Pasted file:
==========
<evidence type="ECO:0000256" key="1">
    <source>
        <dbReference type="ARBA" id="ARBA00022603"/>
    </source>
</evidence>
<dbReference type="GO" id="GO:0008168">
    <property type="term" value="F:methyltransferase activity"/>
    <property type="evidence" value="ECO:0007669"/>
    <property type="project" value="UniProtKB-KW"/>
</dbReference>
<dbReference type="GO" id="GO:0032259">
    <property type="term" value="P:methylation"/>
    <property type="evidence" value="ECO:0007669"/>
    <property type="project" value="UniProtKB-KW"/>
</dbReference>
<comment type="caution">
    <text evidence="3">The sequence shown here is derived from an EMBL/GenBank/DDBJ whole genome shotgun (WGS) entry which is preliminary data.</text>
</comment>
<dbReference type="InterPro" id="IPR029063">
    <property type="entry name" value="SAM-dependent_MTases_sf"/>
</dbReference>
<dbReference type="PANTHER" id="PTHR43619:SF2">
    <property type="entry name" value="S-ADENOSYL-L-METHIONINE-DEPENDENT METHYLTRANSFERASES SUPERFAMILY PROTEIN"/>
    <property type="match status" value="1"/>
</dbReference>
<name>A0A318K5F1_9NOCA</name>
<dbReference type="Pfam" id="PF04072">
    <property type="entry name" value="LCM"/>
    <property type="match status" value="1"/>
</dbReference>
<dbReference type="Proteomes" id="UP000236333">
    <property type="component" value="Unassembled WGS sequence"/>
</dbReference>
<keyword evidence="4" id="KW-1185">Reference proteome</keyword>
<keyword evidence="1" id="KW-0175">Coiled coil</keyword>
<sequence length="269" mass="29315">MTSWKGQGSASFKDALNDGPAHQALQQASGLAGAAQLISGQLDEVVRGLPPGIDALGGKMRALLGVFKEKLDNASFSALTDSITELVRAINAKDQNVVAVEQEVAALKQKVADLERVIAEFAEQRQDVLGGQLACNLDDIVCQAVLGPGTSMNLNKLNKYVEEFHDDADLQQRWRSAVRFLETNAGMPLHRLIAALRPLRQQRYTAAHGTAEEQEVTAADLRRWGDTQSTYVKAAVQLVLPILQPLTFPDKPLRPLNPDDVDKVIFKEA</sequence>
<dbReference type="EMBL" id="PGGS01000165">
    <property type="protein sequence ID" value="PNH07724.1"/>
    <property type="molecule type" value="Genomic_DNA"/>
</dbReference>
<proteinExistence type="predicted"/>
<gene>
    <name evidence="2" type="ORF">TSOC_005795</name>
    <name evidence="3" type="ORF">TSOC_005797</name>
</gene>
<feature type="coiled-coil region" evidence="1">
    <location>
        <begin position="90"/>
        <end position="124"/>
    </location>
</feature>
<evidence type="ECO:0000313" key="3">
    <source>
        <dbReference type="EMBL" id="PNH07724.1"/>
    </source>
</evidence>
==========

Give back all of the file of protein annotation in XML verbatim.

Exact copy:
<evidence type="ECO:0000256" key="1">
    <source>
        <dbReference type="ARBA" id="ARBA00022603"/>
    </source>
</evidence>
<dbReference type="GO" id="GO:0008168">
    <property type="term" value="F:methyltransferase activity"/>
    <property type="evidence" value="ECO:0007669"/>
    <property type="project" value="UniProtKB-KW"/>
</dbReference>
<dbReference type="GO" id="GO:0032259">
    <property type="term" value="P:methylation"/>
    <property type="evidence" value="ECO:0007669"/>
    <property type="project" value="UniProtKB-KW"/>
</dbReference>
<comment type="caution">
    <text evidence="3">The sequence shown here is derived from an EMBL/GenBank/DDBJ whole genome shotgun (WGS) entry which is preliminary data.</text>
</comment>
<dbReference type="InterPro" id="IPR029063">
    <property type="entry name" value="SAM-dependent_MTases_sf"/>
</dbReference>
<dbReference type="PANTHER" id="PTHR43619:SF2">
    <property type="entry name" value="S-ADENOSYL-L-METHIONINE-DEPENDENT METHYLTRANSFERASES SUPERFAMILY PROTEIN"/>
    <property type="match status" value="1"/>
</dbReference>
<name>A0A318K5F1_9NOCA</name>
<dbReference type="Pfam" id="PF04072">
    <property type="entry name" value="LCM"/>
    <property type="match status" value="1"/>
</dbReference>
<dbReference type="Proteomes" id="UP000236333">
    <property type="component" value="Unassembled WGS sequence"/>
</dbReference>
<keyword evidence="4" id="KW-1185">Reference proteome</keyword>
<keyword evidence="1" id="KW-0175">Coiled coil</keyword>
<sequence length="269" mass="29315">MTSWKGQGSASFKDALNDGPAHQALQQASGLAGAAQLISGQLDEVVRGLPPGIDALGGKMRALLGVFKEKLDNASFSALTDSITELVRAINAKDQNVVAVEQEVAALKQKVADLERVIAEFAEQRQDVLGGQLACNLDDIVCQAVLGPGTSMNLNKLNKYVEEFHDDADLQQRWRSAVRFLETNAGMPLHRLIAALRPLRQQRYTAAHGTAEEQEVTAADLRRWGDTQSTYVKAAVQLVLPILQPLTFPDKPLRPLNPDDVDKVIFKEA</sequence>
<dbReference type="EMBL" id="PGGS01000165">
    <property type="protein sequence ID" value="PNH07724.1"/>
    <property type="molecule type" value="Genomic_DNA"/>
</dbReference>
<proteinExistence type="predicted"/>
<gene>
    <name evidence="2" type="ORF">TSOC_005795</name>
    <name evidence="3" type="ORF">TSOC_005797</name>
</gene>
<feature type="coiled-coil region" evidence="1">
    <location>
        <begin position="90"/>
        <end position="124"/>
    </location>
</feature>
<evidence type="ECO:0000313" key="3">
    <source>
        <dbReference type="EMBL" id="PNH07724.1"/>
    </source>
</evidence>